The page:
This request for a five year extension of the MERIT award continues to exploit mouse models previously developed under the auspices of this grant. Having demonstrated that Mre11 complex-dependent DNA damage responses mitigate the oncogenic potential of oxidative and oncogene induced genotoxic stress, we will focus on the type(s) of DNA alerations that ensue from oncogene activation. Also based on findings obtained since the last review, we will examine genetic interactions between the Mre11 complex and Brca1 and lnk4a-p19Arf. We will extend our analysis of DNA repair at by examining the interplay of the Ku heterodimer and the Mre11 complex at DNA double strand breaks ends, testing the hypothesis that the enzymes involved in the processing of oxidative lesions such as those caused by ionizing radiation and radiomimetic compounds enhance the efficiency of both HR and NHEJ. For this issue, yeast and mouse models have been established. Finally, we continue our focus on the mechanisms of DNA damage signaling and ATM activation through the analysis of NBS1 mutants in which the Mre11 interaction interface is altered. These mice, Nbs1 mid mice, are unique in several respects and provide novel context in which mechanisms of DNA damage signaling can be illuminated. Complementing this effort, we will also define the minimal Nbs1 to test the hypothesis that modulation of the Mre11 dimer interface is the the critical function of Nbs1, and that ATM activation is at least partially mediated by protein domains on Mre11. Given the importance of the Mre11 complex in tumor suppression, meiosis, and development of the immune system, the research program proposed herein is highly significant with the potential to illuminate the functional impact of the Mre11 complex on multiple aspects of the DNA damage response network.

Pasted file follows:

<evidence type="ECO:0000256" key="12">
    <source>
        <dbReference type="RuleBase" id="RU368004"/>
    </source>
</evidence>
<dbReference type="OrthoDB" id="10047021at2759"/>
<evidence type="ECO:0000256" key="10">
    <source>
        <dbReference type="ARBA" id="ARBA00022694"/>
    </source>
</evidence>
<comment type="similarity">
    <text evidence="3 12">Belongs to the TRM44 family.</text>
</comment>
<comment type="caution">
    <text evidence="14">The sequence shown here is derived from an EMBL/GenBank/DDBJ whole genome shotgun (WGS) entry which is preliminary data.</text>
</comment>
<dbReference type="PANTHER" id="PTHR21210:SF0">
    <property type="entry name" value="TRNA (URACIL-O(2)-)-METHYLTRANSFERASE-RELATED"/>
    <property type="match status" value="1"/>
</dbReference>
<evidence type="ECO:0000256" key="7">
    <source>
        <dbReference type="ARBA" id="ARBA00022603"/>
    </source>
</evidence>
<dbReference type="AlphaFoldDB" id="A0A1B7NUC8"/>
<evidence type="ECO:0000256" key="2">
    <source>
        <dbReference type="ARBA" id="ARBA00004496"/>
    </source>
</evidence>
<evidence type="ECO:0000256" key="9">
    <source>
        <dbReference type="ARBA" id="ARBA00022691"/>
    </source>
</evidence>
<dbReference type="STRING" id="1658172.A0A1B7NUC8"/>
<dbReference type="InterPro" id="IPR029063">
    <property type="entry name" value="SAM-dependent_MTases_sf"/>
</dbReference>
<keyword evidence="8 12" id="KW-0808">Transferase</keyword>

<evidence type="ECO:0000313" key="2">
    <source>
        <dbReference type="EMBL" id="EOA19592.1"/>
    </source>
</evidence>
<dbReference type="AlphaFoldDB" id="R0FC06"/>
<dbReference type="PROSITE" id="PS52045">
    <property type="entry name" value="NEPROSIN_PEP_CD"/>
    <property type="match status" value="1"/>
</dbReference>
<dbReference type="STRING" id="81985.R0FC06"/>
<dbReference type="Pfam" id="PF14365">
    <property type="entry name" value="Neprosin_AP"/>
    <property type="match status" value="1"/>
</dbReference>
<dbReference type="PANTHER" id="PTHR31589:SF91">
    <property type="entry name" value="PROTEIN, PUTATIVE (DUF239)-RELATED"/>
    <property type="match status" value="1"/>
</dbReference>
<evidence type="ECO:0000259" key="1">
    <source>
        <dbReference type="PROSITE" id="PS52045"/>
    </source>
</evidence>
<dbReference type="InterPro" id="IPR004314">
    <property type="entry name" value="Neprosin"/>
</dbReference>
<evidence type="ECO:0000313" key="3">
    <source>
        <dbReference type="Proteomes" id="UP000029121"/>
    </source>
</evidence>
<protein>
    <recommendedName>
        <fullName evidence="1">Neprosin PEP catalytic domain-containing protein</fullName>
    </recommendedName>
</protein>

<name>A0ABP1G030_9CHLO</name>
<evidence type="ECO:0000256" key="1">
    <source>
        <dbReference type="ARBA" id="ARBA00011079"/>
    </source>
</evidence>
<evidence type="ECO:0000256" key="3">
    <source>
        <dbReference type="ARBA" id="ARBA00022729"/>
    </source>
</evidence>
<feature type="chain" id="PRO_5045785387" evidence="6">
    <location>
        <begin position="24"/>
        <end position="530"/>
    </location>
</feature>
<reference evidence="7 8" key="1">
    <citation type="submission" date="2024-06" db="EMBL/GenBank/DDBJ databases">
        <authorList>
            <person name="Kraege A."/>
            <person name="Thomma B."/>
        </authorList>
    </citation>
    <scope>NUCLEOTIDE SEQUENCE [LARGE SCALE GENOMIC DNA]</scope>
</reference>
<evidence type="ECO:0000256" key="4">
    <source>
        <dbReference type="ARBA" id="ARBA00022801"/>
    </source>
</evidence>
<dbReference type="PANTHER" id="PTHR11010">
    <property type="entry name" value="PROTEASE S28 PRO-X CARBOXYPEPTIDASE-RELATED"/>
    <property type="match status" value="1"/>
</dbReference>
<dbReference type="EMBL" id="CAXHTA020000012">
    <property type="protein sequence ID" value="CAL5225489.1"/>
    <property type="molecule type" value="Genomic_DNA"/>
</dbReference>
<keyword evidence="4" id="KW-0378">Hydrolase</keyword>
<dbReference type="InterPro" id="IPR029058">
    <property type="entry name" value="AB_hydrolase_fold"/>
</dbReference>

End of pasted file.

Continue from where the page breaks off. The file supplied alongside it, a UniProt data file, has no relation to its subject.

Public Health Relevance

We address the functions of a central DNA damage response component, the Mre11 complex. This complex has been implicated in human syndromes associated with increased risk of malignancy, and has also found to be defective in sporadic cancers. The experiments described in this application examine the Mre11 complex and have the potential to provide insights regarding the mechanisms underlying cancer predisposition.

National Institute of Health (NIH)
National Institute of General Medical Sciences (NIGMS)
Method to Extend Research in Time (MERIT) Award (R37)
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Special Emphasis Panel (NSS)
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Janes, Daniel E
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Sloan-Kettering Institute for Cancer Research
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New York
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